Your baby is rapidly putting on weight. It’s coming from the fat stores she’s accumulating and from growing bones, organs, and muscles. She won’t be a string bean much longer. She can also hear and recognise sounds, so talk or sing now and she’ll be comforted by those same noises after she’s born. Her hair is still white because it doesn’t have pigment yet.
24 weeks pregnant is how many months?
You’re in your sixth month of pregnancy. You can officially say you’re over halfway through, which may be a bit bittersweet, especially if you’ve loved being pregnant and all of the extra attention you receive because of it.
Your Baby at 24 Weeks
If you’re wondering who your baby might look more like, you’d be able to tell a lot by now. The baby’s face is formed enough to see her unique characteristics, which may lean toward you or your partner. However, her hair is white with no pigment yet, so you won’t be able to tell what colour they’ll be until birth. Even then, sometimes it changes.
Fat deposits are in place and ready to plump up under skin that is tender and transparent. You can see bones, blood vessels, and organs through it now, but soon those fat stores will fill in and at birth, your baby will be soft, squishy, and cute enough to squeeze.
Your baby has been listening to your body in stereo for a few weeks now. Your breathing, heartbeat, stomach rumblings, and voice are all familiar to her. She can also hear loud sounds that don’t come from you, like your partner talking or horns honking.
How big is a baby at 24 weeks?
Your baby is 32 centimetres long and weighs 670 grams. She’s steadily growing at 17 grams per week, though most of that weight comes from muscle, bones, organs, and the fat that will begin accumulating at an alarming rate. She’s the size of a pomegranate.
Your Body at 24 Weeks
Some women find that right about now their “innie” belly button is now an “outie.” If that’s the case for you, it’s normal as your growing belly pushes on your navel from the inside.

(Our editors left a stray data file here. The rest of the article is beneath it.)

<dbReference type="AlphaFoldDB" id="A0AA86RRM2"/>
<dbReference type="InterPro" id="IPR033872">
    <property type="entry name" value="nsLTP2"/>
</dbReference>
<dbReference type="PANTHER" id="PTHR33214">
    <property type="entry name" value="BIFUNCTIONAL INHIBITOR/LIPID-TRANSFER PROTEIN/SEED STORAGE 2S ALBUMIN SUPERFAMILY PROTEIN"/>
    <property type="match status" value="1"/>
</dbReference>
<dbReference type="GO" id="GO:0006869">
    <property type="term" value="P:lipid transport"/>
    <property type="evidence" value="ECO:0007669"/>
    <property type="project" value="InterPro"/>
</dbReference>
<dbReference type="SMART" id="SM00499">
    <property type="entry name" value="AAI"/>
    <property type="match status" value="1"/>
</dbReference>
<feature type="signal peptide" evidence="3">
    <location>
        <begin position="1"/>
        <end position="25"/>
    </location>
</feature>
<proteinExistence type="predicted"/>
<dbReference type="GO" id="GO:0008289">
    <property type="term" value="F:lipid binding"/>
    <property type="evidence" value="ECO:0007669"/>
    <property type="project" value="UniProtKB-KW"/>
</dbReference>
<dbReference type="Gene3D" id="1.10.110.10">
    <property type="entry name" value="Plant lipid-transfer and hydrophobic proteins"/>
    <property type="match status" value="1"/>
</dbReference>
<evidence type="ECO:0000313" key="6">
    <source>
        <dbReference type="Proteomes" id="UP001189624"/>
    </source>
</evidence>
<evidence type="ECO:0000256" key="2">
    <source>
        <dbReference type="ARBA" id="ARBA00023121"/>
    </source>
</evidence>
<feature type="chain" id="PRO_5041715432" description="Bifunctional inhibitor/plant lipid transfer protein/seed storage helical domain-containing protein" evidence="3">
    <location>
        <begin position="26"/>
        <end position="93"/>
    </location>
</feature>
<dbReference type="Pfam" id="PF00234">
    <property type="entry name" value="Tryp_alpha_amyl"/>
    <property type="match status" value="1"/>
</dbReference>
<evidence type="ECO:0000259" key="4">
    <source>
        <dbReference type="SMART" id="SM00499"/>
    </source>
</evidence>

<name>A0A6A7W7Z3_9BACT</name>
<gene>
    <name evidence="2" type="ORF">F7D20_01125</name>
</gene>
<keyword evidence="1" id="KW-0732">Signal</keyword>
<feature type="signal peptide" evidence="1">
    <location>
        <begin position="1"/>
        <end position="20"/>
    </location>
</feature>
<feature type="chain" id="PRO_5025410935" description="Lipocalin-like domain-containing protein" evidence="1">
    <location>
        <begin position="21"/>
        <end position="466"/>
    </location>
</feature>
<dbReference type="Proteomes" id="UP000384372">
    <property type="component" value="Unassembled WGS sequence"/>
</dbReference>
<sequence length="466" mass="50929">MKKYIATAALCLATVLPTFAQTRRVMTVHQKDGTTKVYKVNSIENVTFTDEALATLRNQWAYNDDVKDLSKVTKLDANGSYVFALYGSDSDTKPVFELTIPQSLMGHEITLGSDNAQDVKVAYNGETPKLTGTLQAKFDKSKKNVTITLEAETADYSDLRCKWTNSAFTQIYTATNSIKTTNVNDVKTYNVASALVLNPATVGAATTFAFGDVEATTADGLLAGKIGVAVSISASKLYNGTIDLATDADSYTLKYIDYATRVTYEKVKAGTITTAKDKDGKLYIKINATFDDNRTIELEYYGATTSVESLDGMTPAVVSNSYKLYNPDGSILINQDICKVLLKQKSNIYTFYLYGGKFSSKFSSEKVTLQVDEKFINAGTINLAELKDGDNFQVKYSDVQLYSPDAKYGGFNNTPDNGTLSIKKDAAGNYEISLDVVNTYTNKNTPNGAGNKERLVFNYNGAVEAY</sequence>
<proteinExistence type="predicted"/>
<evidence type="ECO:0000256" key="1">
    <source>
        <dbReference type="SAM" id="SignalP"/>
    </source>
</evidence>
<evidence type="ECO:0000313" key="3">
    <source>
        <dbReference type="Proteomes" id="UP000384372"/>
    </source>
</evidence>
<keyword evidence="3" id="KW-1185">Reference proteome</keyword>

If that hasn’t happened to you, that’s fine, too. It doesn’t happen to every woman or with every pregnancy.
Your belly isn’t the only button this baby is pushing. You could also have tingly wrists and fingers thanks to carpal tunnel type symptoms that plague you during pregnancy.
What is typically caused by repetitive motions like typing, is now produced by the accumulation of fluids in your extremities. They put pressure on the nerve running through your wrist, causing numbness.
Avoid sleeping on your hands and prop your arms up at night to improve circulation. If you sit at a computer all day, make sure you have the proper posture and take frequent breaks to stretch your hands.
Itchy red palms are a strange symptom, for sure, but normally happen at this stage of pregnancy—thanks (or no thanks) to hormones once again. It seems random, but it happens. Make sure you mention to your doctor to make sure it’s not part of a rare condition called cholestasis.
Until you deliver, you can’t do anything about it, but you can avoid things that make it worse like getting too hot. Try ice packs a few times a day to relieve them.